Phenelzine- withdrawing or switching

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Background

Phenelzine is a monoamine oxidase inhibitor (MAOI) antidepressant.

Due to numerous interactions with drugs and foodstuffs, its use is reserved mainly for patients who have failed to respond to other antidepressants. 

There is a small but important group of patients who historically have responded well to treatment and who have been treated with phenelzine for many years (decades in some cases).

The UK licensed version of phenelzine (Nardil) has been unavailable since August 2019.

Clinicians were asked to review all affected patients and where possible withdraw treatment or switch to an alternative antidepressant. However, the availability of imported foreign licensed phenelzine tablets has allowed patients to be maintained on treatment.

The Covid-19 pandemic has severely disrupted the supply of non-UK phenelzine and supply of the drug is very unreliable. Consequently GPs and psychiatrists were asked to urgently review all remaining patients prescribed phenelzine  as continued treatment cannot not be guaranteed. 

Issues to consider during review

Any patient prescribed phenelzine is likely to have been taking it for many years. Most likely at the point of prescribing they will have had unsuccessful treatment with a number of antidepressants. They will require a clear explanation of why this review is happening and what their options may be. They are likely to be very anxious about this given the long history of successful treatment and have fears about any proposed change.

Consider the following points:

  • Provide a clear explanation of the need for review
  • Discuss the potential options
  • Offer on-going support.
Managing withdrawal & discontinuation

For some patients it may be possible to completely withdraw treatment and not prescribe a replacement antidepressant.

Each patient’s experience of treatment and withdrawal will differ and an individualised approach will be required.

However availability of supply may curtail the withdrawal period. Please contact Leverndale Pharmacy for advice if issues arise.

Factors to consider for a successful withdrawal:

  • How long has the patient been on treatment and at what dose? The longer the treatment and the higher the dose the longer the withdrawal process may take.
  • Ideally withdraw over at least 4 weeks with dose reductions of no more than 15mg per week.
  • Agree the proposed rate of withdrawal with the patient and provide a mechanism for them to seek support and reassurance during the withdrawal period should they need it.
  • Once treatment has been withdrawn offer follow up in case symptoms re-emerge.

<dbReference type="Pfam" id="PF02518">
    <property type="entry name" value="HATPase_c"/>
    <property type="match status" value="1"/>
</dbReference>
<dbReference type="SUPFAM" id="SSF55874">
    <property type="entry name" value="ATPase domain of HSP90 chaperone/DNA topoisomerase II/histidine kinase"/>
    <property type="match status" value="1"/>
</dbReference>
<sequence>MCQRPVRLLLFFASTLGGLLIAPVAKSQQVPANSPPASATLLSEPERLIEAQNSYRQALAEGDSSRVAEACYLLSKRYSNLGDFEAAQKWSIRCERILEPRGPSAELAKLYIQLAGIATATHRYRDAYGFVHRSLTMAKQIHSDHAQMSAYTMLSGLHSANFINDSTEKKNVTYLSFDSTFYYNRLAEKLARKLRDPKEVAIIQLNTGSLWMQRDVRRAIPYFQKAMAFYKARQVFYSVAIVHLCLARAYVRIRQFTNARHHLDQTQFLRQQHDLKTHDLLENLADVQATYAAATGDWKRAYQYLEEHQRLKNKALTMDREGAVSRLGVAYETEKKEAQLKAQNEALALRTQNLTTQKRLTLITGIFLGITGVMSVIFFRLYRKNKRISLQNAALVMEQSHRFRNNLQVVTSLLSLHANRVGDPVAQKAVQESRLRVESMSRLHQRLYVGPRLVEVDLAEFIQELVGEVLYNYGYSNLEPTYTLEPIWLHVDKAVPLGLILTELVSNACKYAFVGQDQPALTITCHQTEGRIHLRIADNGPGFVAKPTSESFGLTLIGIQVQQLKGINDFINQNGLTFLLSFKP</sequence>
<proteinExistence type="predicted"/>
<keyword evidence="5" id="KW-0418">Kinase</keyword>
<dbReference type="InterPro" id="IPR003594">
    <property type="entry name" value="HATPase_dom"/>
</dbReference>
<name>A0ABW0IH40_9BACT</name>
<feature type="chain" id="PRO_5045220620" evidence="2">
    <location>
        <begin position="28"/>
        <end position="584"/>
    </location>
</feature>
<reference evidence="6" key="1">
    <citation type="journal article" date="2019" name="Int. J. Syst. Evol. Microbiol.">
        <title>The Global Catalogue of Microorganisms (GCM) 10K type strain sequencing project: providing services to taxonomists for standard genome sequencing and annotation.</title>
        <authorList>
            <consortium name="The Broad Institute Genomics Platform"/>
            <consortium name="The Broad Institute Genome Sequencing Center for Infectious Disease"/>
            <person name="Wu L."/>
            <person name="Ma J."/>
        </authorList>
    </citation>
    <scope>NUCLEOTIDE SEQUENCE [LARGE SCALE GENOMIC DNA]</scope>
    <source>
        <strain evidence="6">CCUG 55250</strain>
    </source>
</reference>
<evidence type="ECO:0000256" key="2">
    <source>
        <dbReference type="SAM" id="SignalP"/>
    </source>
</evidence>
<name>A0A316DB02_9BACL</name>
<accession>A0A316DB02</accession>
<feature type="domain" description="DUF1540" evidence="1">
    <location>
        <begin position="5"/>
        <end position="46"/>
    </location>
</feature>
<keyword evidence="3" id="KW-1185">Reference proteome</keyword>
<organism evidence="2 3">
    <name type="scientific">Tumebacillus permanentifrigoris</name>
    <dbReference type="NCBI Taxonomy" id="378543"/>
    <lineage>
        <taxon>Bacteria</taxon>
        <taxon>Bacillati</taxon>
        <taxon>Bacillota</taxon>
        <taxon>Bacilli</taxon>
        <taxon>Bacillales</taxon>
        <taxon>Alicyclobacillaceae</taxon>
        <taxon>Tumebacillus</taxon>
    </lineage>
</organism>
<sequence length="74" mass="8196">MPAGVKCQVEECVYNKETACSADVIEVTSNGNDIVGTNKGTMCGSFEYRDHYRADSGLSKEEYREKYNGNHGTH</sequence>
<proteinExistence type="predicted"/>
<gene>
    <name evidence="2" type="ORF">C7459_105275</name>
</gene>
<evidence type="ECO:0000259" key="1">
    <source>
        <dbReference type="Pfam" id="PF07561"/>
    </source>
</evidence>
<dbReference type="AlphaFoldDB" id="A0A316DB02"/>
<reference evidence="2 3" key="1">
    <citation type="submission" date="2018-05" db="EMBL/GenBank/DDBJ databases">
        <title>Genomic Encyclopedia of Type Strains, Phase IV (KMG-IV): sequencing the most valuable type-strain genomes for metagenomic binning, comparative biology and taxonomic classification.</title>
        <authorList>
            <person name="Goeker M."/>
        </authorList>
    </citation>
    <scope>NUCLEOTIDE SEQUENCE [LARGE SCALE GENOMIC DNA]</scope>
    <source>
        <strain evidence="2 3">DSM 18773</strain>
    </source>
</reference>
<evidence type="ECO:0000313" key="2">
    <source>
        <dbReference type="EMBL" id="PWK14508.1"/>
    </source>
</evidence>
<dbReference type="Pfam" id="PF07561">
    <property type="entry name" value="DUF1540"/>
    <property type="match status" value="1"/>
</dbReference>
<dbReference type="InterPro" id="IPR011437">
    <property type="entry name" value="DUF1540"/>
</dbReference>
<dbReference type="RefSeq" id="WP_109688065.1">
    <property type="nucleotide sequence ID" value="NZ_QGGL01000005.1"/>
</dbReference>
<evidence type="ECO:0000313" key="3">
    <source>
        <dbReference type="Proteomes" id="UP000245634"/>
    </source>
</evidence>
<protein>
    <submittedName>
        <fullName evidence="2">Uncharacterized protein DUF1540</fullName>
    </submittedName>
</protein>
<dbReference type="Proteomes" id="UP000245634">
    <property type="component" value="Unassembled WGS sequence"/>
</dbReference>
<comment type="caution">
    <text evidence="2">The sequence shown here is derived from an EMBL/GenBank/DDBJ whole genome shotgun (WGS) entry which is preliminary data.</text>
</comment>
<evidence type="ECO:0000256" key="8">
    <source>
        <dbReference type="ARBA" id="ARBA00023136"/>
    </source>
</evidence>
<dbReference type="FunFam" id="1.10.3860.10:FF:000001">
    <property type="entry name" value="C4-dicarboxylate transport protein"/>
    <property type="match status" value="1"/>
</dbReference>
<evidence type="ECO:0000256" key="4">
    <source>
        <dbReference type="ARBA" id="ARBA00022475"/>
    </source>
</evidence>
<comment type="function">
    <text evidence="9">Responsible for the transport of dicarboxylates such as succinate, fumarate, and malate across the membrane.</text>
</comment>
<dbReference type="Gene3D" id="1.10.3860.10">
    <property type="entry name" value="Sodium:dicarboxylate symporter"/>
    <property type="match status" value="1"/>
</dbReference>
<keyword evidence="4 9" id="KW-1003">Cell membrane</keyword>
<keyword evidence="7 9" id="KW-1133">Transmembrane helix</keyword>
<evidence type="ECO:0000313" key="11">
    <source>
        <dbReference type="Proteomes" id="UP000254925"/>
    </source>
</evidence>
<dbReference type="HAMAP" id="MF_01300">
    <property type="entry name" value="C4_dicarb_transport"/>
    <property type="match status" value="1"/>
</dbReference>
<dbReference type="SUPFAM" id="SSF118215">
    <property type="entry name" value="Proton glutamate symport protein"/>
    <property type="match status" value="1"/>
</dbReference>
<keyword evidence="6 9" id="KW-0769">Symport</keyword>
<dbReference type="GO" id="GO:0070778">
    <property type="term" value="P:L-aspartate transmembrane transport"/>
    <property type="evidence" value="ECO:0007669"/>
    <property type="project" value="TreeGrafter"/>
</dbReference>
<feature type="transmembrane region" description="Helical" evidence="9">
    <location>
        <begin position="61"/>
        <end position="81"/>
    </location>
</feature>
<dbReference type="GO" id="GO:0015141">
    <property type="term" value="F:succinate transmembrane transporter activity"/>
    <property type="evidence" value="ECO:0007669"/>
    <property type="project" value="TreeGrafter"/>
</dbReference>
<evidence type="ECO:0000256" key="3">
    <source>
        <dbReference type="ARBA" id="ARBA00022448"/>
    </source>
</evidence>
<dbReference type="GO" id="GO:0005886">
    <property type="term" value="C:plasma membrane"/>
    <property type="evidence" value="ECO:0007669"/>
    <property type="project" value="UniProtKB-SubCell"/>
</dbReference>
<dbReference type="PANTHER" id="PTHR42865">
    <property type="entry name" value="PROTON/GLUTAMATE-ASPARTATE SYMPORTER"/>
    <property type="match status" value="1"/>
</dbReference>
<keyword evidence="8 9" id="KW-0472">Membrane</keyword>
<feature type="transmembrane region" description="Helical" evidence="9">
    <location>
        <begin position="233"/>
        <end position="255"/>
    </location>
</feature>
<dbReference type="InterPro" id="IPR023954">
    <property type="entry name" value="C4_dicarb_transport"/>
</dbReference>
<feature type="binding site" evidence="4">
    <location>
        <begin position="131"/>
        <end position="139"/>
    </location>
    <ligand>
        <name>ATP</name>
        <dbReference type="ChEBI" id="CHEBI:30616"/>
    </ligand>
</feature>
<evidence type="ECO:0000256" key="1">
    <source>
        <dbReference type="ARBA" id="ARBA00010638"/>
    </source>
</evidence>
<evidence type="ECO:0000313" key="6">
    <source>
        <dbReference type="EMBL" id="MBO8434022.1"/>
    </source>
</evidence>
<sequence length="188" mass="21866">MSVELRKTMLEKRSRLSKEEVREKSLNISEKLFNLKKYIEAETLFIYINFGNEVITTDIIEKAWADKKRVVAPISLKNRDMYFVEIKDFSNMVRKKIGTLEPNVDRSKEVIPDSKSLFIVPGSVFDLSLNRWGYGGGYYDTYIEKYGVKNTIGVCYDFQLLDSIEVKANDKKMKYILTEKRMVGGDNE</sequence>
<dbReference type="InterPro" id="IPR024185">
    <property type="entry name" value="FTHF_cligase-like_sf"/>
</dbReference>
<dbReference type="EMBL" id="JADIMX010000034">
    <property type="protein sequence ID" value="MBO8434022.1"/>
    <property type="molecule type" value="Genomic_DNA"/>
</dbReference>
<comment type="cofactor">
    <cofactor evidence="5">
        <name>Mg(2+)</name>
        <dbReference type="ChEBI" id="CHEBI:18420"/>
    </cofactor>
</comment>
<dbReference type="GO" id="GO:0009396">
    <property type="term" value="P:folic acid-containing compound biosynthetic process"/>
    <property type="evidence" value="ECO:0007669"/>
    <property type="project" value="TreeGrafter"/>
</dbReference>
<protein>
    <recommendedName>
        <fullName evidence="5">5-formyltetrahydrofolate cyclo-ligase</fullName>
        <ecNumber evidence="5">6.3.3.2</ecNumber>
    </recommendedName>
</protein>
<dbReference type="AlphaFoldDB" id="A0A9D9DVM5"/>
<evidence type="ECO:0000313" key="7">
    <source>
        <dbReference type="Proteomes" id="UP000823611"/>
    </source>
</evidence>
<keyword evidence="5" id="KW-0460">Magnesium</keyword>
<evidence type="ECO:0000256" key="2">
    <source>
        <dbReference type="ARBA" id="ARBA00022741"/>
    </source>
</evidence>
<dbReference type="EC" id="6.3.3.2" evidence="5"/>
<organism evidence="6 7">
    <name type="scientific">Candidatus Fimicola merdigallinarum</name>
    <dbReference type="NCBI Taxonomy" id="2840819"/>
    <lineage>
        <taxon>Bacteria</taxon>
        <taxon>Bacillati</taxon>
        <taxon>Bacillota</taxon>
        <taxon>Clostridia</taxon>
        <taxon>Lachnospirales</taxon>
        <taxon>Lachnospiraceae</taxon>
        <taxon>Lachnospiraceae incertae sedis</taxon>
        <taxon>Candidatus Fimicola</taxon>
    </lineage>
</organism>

Introduction of alternative antidepressant

This is likely to be the more common scenario for most patients. As it takes 2 weeks for monoamine oxidase enzyme activity to recover there will be a mandatory wash out period after phenelzine has been discontinued before any new treatment can be initiated safely.

Factors to consider for a successful change of treatment:

  • Withdraw phenelzine gradually over 2 - 4 weeks.
  • Agree the proposed rate of withdrawal with the patient and provide a clear explanation of the need for a washout period before any new antidepressant can start. Offer them a mechanism to obtain support during this period.
  • Review their antidepressant history prior to phenelzine to identify potential treatment options. The mental health pharmacy service can offer advice on options but does not have the capacity to undertake a detailed medication review for all affected patients.
  • After the washout period is complete, consider prescribing with any antidepressant the patient has not been previously treated with.
  • Review those options with the patient and agree a treatment plan going forward. Provide the patient with information on those options via the Choice and Medication website.
  • Review the patient frequently as treatment is established and offer support as necessary.
  • If the first option is partially or unsuccessful consider switching to an alternative antidepressant or consider an augmentation strategy e.g. antidepressant combination, adding lithium or adding quetiapine.
Patients unable to withdraw

PMG(MH) expects the majority of patients to be managed via one of the options above however there may be some for whom it may to be too distressing to have treatment changed or for whom alternative treatment fails. In those instances consider the following:

  • Contact the patient’s community pharmacy to identify what if any form of phenelzine they can source.
  • If they can source phenelzine ask the patient’s GP to prescribe that form to continue treatment.
  • If alternative treatments fail and you wish to re-establish phenelzine treatment, observe any necessary switching process and washout. Then contact their community pharmacy and GP as above.
Editorial Information

Last reviewed: 24 July 2020

Next review: 01 August 2021

Author(s): PMG-MH

Version: 1

Approved By: PMG-MH

Reviewer Name(s): Andrew Walker, Suzanne Burke